In 1997, after Suzanne Graff and her husband Jerry Gomis had been having conversations with Fred Heide and Fred Alley about taking over the management of Door Shakespeare, they arranged for a meeting with the American Folklore Theater Board of Directors. The couple, who had been exploring fertility options and investigating adoption procedures, found that Suzanne was pregnant, and deferred the discussion until later; Door Shakespeare finally became their baby in 1999, after the birth of their son William.
Ten years later during the economic downturn of 2009, Artistic Director Gomis found himself between jobs in project management. Door Shakespeare endured, however, presenting only one show during an abbreviated season.
This spring as preparations for the up-coming Door Shakespeare productions of Twelfth Night and Pride and Prejudice were underway, Executive Director Graff learned that she required surgery for breast cancer. But once again, the show will go on.
“We keep rolling with the punches!” Graff said. “I’m still just a phone call away. But it’s strange to think of Door Shakespeare happening and me not there, missing out on the fun, taking care of interns, congratulating people.”
Her goal is to return for the second half of the run, and if her recuperation permits, possibly resume acting. When theater is in your blood, you find it difficult to stay away.
Young Graff began her career in theater at Divine Savior Holy Angels High School in Milwaukee. James Valcq, another native of the city, attended Marquette High School. The girls’ school collaborated with the boys’ school on theater productions, and during The Sound of Music, Graff and Valcq began a friendship that continues to the present.
“We palled around during our high school and college years,” Graff recalled. “He rented the Skylight Theater [in Milwaukee] to do Dames at Sea, and I was in it! During the following two summers, I helped out with two more shows, producing and directing for our Students Theater Workshop. Great times, like Mickey and Judy! People thought we were nuts, but they came to see the shows!”
In Milwaukee the friends went to the Oriental Theater to see low-budget science fiction films with “overly-serious movie writing,” Graff said. And then later in their lives, after not seeing each other for a couple of years, she ran into Valcq who was performing with Skylight.
“I saw him scrubbing his face in his dressing room after the show,” Graff said. “‘I’ve been thinking about you all week!’ he said, and told me he had been working on a show, writing a part for me!”
Zombies from the Beyond was a sci-fi parody with the part of Charlie written for her, a role that she originated and performed at The Players Theatre off Broadway.
Graff earned a BA in acting and directing from Indiana University – Bloomington. While in school she met Barry Saltzman, but later lost touch with him. Recently “he found me through the Internet,” she said, “and we caught up using Facebook.” Saltzman will be playing Andrew Aguecheek in Twelfth Night this season at Door Shakespeare. “I look forward to working with him!” Graff continued.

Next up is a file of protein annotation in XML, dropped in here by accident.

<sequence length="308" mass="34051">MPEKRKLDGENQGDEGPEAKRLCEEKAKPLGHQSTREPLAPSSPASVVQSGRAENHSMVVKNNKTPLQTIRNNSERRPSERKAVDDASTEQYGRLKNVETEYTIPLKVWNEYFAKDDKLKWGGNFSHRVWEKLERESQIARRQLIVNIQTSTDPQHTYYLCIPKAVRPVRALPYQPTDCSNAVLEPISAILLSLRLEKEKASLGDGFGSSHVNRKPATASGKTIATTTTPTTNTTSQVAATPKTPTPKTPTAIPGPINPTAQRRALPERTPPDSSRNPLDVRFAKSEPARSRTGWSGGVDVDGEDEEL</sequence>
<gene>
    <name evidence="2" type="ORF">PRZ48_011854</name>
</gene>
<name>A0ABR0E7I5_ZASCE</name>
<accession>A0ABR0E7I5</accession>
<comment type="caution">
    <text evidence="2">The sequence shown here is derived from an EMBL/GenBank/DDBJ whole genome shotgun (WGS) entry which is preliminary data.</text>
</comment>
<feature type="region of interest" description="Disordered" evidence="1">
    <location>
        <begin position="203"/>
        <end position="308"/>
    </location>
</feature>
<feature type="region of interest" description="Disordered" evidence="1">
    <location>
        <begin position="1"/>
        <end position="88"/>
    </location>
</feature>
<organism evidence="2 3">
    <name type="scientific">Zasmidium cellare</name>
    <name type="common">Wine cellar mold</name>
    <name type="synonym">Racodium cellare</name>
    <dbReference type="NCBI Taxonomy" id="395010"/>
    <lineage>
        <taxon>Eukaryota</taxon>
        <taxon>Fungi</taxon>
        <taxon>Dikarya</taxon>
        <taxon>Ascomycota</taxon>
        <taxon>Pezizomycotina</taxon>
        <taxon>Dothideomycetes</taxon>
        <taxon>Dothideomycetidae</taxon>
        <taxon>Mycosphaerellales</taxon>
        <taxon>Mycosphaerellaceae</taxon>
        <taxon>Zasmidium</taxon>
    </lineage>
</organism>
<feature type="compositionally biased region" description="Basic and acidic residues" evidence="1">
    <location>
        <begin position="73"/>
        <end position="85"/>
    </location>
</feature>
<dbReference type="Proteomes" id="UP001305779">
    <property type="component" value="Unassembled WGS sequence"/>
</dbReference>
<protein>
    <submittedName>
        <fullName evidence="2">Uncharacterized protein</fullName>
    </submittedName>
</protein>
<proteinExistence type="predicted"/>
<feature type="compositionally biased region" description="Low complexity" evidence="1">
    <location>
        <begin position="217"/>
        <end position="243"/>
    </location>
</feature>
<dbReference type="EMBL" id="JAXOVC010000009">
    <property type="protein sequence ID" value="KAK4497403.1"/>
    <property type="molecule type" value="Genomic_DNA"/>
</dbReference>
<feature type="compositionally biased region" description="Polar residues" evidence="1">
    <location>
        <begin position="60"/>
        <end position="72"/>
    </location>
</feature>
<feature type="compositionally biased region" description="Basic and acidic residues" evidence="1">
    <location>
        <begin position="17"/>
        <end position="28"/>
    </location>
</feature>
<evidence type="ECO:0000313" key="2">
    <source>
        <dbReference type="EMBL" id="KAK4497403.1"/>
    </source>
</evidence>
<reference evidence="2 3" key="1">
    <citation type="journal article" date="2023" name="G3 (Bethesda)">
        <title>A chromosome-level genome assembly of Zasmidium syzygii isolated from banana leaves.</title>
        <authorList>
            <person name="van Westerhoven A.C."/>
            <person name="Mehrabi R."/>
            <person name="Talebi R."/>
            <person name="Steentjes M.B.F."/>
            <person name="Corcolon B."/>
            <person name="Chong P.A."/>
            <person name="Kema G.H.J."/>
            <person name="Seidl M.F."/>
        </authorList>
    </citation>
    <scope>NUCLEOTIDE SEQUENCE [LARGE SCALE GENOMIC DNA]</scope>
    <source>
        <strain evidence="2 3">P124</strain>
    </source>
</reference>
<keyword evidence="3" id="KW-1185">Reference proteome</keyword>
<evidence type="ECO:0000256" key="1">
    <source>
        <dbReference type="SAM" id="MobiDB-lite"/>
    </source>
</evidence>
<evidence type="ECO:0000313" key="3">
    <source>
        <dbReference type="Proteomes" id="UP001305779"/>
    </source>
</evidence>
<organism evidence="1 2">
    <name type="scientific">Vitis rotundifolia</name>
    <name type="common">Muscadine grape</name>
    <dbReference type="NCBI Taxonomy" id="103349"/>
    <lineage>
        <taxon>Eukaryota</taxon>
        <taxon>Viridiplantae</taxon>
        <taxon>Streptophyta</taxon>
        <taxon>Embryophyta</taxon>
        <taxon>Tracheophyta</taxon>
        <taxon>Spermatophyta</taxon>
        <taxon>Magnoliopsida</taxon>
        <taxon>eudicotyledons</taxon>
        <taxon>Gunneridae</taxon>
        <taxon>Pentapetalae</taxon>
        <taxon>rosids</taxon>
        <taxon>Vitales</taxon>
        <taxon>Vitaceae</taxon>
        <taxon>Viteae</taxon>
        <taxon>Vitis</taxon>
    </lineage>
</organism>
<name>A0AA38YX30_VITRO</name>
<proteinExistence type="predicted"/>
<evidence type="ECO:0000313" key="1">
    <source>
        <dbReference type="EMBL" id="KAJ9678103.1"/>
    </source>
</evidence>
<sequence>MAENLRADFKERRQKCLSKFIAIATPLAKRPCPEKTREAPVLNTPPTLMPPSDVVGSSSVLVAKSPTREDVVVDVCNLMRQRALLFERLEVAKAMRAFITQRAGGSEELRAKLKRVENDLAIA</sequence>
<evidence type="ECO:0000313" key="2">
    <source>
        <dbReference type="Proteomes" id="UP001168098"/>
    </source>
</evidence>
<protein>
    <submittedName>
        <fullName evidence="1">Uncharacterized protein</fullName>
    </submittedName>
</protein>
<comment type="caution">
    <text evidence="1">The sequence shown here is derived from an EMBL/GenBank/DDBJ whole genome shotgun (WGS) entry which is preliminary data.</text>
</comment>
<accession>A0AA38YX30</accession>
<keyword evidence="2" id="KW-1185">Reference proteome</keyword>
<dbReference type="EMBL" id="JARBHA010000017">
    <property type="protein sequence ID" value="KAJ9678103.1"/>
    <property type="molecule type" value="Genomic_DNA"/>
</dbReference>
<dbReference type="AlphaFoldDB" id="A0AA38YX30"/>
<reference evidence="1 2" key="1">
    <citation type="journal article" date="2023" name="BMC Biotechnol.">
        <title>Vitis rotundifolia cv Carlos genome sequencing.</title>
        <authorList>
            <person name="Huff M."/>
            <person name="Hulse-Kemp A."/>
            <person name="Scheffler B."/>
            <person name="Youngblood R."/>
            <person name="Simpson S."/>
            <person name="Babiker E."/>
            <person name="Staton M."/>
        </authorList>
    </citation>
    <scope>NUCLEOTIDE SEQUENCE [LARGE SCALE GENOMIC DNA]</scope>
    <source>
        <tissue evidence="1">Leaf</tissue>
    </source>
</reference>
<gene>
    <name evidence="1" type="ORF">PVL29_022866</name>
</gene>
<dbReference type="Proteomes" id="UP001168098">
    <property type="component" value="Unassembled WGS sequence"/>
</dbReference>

As a graduate, Graff trained with the National Shakespeare Conservatory in New York City. Through that program she met Jerry Gomis, a past graduate of the conservatory who was working as an instructor. They fell in love, worked as professional actors in the city, but found that many of the available parts involved touring (she traveled with the National Shakespeare Company) or regional theater.
“Whenever one of us got a job,” she said, “it meant going away for a time.” After the couple decided to marry, they “wanted to raise a family and were not keen on living in the city,” but wanted a more conventional lifestyle. “I have to have a yard!” she laughed.
They moved to Minneapolis where they now make their home with son William who is 12, and daughter Anna Marie, 11. “My kids talk about being interns with Door Shakespeare some day!” she said.
In addition to her work in New York and on tours, Graff has performed with regional theaters in Indianapolis, St. Paul, Minneapolis, Rome (NY), and Milwaukee; and she has appeared in films (It Could Happen to You won a NYC Short Film Award).
But acting and singing with American Folklore Theater in Peninsula Park in the ‘90s led to her favorite role, executive director/performer for Door Shakespeare. One year Fred Alley brought people from New York to do a workshop for the AFT company on doing Shakespeare in an unrehearsed style. “He thought this would be a quick and dirty entertaining way to do Shakespeare,” Graff said.
In 1994, AFT presented one performance of A Midsummer Night’s Dream in the unrehearsed style. The following year they performed Midsummer again and also Comedy of Errors in repertory at Bjorklunden concurrent with the AFT season. And in 1996 they did five performances of Twelfth Night, this time casting Gomis as Orsino and Graff as Olivia.
And the rest is Door Shakespeare history, in a sense coming full circle as Twelfth Night (along with Pride and Prejudice) will be performed this season.
“It sucked!” Graff said of her breast cancer diagnosis. “It took me by surprise. You never think it will be you.” Her mother and a good friend had the same disease, “and they did fine. They have been my teachers along the way. I know I’ll survive, but I have to take a different path.”
Graff’s surgery was successfully complete at the end of May and she is now recuperating.
“It’s a little scary, but a lot of things in life are scary,” she said. “I’ll be fine.”
And so will Door Shakespeare. “Sometimes it seems like the little engine that could!” she added.
For tickets and information about Door Shakespeare’s 2011 season call 920.839.1500 or visit http://www.DoorShakespeare.com.
Peninsula Arts and Humanities Alliance, Inc., is a coalition of non-profit organizations whose purpose is to enhance, promote and advocate the arts, humanities and natural sciences in Door County.